U.S. Treasury Secretary Timothy Geithner and German
Finance Minister Wolfgang Schaeuble called on European states Monday
to press on with economic reforms to help resolve the region's
financial crisis and bolster confidence in the euro.
After talks with Schaeuble on the northern German holiday island of Sylt, where the finance minister is holidaying, Geithner travelled to Frankfurt for a meeting with European Central Bank (ECB) chief Mario Draghi.
In a joint statement, Schaeuble and Geithner said they "took note of statements from European leaders last week to take whatever steps are necessary to safeguard financial stability in the euro area."
Geithner's visit to Germany came as a top European official said the 17-member eurozone had reached a critical point in its battle to overcome the debt crisis and that leaders would now work with the ECB to stabilize the euro.
In a series of newspaper interviews, eurogroup head Jean-Claude Juncker said European leaders would decide in the next few days on measures aimed at stemming high borrowing costs in nations at the centre of the crisis, notably Spain.
"There is no time to lose," said Juncker, who is also Prime Minister of Luxembourg."We have come to a crucial point," he told French daily Le Figaro. The eurogroup comprises eurozone finance ministers.
But in their statement, Schaeuble and Geithner stressed the progress that individual nations had made in facing up to the crisis.
"Both expressed confidence in euro area member states' efforts to reform and move towards greater integration," the statement said.
Schaeuble and Geithner also welcomed Ireland's return to government bond markets and Portugal's success in knocking its finances into shape.
They also "discussed the considerable efforts undertaken by Spain and Italy, to pursue far-reaching fiscal and structural reforms," the statement said.
In his media comments, Juncker made reference to the ECB and the euro bailout fund, the European Financial Stability Facility (EFSF), working together.
Media reports suggested that the ECB would link up with the EFSF to bolster the eurozone, possibly by buying the bonds of heavily indebted states such as Spain and Italy.
But a European Commission spokesman said Monday, "there are no requests as of today" for activating bond-buying by the euro rescue operations.
In the meantime, as a reminder of the bleak state of the eurozone economy, the European Commission said its closely watched Economic Sentiment Indicator for the region fell for the fourth consecutive month in July.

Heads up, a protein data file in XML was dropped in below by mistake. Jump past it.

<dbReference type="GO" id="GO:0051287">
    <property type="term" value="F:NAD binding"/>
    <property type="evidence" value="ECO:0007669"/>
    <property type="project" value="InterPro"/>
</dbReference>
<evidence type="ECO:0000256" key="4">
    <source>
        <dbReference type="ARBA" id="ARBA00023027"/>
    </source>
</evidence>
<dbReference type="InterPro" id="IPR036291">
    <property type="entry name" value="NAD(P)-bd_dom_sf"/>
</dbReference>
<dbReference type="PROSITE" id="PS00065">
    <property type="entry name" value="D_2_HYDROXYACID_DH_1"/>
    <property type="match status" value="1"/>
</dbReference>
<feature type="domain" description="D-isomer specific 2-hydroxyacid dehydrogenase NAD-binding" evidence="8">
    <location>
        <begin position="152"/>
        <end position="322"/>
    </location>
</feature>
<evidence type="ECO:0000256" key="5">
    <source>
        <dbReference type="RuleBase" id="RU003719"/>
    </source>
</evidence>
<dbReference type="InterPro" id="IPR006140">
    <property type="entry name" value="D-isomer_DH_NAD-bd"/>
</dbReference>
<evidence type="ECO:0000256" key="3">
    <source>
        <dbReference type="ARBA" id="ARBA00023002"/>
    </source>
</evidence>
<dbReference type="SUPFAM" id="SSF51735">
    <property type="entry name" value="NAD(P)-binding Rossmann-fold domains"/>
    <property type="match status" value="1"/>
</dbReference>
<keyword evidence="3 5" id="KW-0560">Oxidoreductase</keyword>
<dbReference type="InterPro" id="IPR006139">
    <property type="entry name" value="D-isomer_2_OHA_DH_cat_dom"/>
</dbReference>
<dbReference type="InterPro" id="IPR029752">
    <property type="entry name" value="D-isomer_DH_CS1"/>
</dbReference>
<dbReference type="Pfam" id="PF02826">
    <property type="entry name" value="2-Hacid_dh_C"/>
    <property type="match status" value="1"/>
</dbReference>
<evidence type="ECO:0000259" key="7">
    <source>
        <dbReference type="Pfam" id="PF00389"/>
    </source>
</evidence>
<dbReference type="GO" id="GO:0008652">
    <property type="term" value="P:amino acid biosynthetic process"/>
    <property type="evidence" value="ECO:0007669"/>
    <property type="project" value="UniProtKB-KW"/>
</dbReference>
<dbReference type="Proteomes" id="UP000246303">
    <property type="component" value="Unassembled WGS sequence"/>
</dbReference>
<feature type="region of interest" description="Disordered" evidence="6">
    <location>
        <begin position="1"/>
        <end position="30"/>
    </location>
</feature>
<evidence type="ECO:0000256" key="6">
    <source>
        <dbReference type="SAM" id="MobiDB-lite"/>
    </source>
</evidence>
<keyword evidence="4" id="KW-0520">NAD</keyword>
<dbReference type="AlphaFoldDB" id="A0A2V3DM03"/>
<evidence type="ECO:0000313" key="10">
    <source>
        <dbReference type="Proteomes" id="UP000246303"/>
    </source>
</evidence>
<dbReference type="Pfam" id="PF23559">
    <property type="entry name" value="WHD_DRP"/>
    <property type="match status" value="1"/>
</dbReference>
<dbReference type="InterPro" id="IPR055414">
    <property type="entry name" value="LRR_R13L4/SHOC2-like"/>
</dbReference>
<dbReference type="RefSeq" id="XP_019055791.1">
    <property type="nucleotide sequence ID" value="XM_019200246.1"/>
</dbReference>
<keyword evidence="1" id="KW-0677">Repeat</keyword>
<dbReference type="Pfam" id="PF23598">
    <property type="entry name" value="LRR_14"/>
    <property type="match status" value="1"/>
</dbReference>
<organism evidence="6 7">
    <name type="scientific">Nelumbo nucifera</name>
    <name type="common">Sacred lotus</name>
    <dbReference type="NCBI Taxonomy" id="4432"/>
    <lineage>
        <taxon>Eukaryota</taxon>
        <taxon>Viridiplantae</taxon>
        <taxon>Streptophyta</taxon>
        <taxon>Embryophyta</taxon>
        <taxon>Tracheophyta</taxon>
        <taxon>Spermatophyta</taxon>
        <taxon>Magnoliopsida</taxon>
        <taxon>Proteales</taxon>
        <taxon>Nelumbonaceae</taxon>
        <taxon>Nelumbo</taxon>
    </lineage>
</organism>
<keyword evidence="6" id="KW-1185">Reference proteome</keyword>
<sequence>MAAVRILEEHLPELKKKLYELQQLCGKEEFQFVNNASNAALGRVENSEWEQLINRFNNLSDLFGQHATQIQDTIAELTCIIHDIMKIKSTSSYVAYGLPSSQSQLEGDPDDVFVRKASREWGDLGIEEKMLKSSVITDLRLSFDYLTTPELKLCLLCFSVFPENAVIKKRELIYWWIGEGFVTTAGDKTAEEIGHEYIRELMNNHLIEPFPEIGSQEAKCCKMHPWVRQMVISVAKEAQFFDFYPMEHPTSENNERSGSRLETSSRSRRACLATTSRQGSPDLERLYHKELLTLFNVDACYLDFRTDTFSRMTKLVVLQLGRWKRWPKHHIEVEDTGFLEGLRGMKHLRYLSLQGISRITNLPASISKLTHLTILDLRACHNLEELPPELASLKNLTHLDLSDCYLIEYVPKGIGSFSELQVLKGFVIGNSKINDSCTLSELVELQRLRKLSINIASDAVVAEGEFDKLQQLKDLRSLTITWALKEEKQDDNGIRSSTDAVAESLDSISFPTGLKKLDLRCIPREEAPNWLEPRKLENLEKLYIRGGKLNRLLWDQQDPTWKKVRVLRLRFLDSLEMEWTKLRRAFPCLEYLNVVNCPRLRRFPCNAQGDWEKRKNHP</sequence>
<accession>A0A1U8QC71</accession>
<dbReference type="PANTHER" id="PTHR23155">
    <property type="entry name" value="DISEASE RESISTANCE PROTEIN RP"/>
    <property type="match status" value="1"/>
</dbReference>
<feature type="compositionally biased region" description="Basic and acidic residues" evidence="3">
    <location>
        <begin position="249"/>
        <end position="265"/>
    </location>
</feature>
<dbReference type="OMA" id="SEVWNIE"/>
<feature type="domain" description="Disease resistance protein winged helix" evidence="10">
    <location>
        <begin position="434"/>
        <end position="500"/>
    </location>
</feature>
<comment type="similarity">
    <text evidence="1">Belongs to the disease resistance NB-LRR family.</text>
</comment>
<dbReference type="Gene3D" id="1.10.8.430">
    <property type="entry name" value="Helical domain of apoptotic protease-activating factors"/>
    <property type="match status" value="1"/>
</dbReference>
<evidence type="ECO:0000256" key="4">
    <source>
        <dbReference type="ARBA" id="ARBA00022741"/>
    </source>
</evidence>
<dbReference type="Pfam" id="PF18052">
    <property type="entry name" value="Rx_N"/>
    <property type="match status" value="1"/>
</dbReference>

"Today's dismal figures only increase the pressure on European policy makers to act decisively to stop the rot in the eurozone," said ING Bank economist Peter Vanden Houte.
Geithner's talks with Draghi come in the buildup to a key meeting of the ECB's governing council on Thursday.
Market expectations have been rising that the ECB is planning new action to head off the crisis, which is now in its third year.
This follows a speech by Draghi on Thursday when he insisted that the ECB would do all that is necessary to preserve the euro.
However the ECB said Monday that, once again, it had not made any government bond purchases last week. The ECB's bond purchasing programme has been on hold since the middle of of March.
In the meantime, Spain's bond yields have soared to record highs amid concerns that the eurozone's fourth-biggest economy will be forced to tap Europe's bailout fund for a sovereign debt rescue.
Geithner's talks with Schaeuble and his visit to the ECB also followed concerns that the eurozone debt crisis is undercutting the economic recovery in the US, which in turn poses a threat to US President Barack Obama's re-election chances in November.
Draghi's remarks last Thursday sparked a market rally, which continued into this week with shares across Europe rising Monday and bond yields slipping.
Italy's borrowing costs fell, at bond auctions totalling 5.48 billion euros (7.16 billion dollars), on hopes of new ECB action to resolve the eurozone debt crisis.
Meanwhile, the eurozone's blue eurostoxx 50 ended the session 1.7-per-cent higher at 2340 points. However, the euro slipped back 0.4 per cent to 1.2247 dollars.
Draghi's comments were followed by coordinated comments from European political leaders aimed at easing market tensions.
German Chancellor Angela Merkel interrupted her vacation in the Alps bordering Austria and Italy to issue joint statements first with French President Francois Hollande and then with Italian Prime Minister Mario Monti, echoing the ECB chief's remarks.
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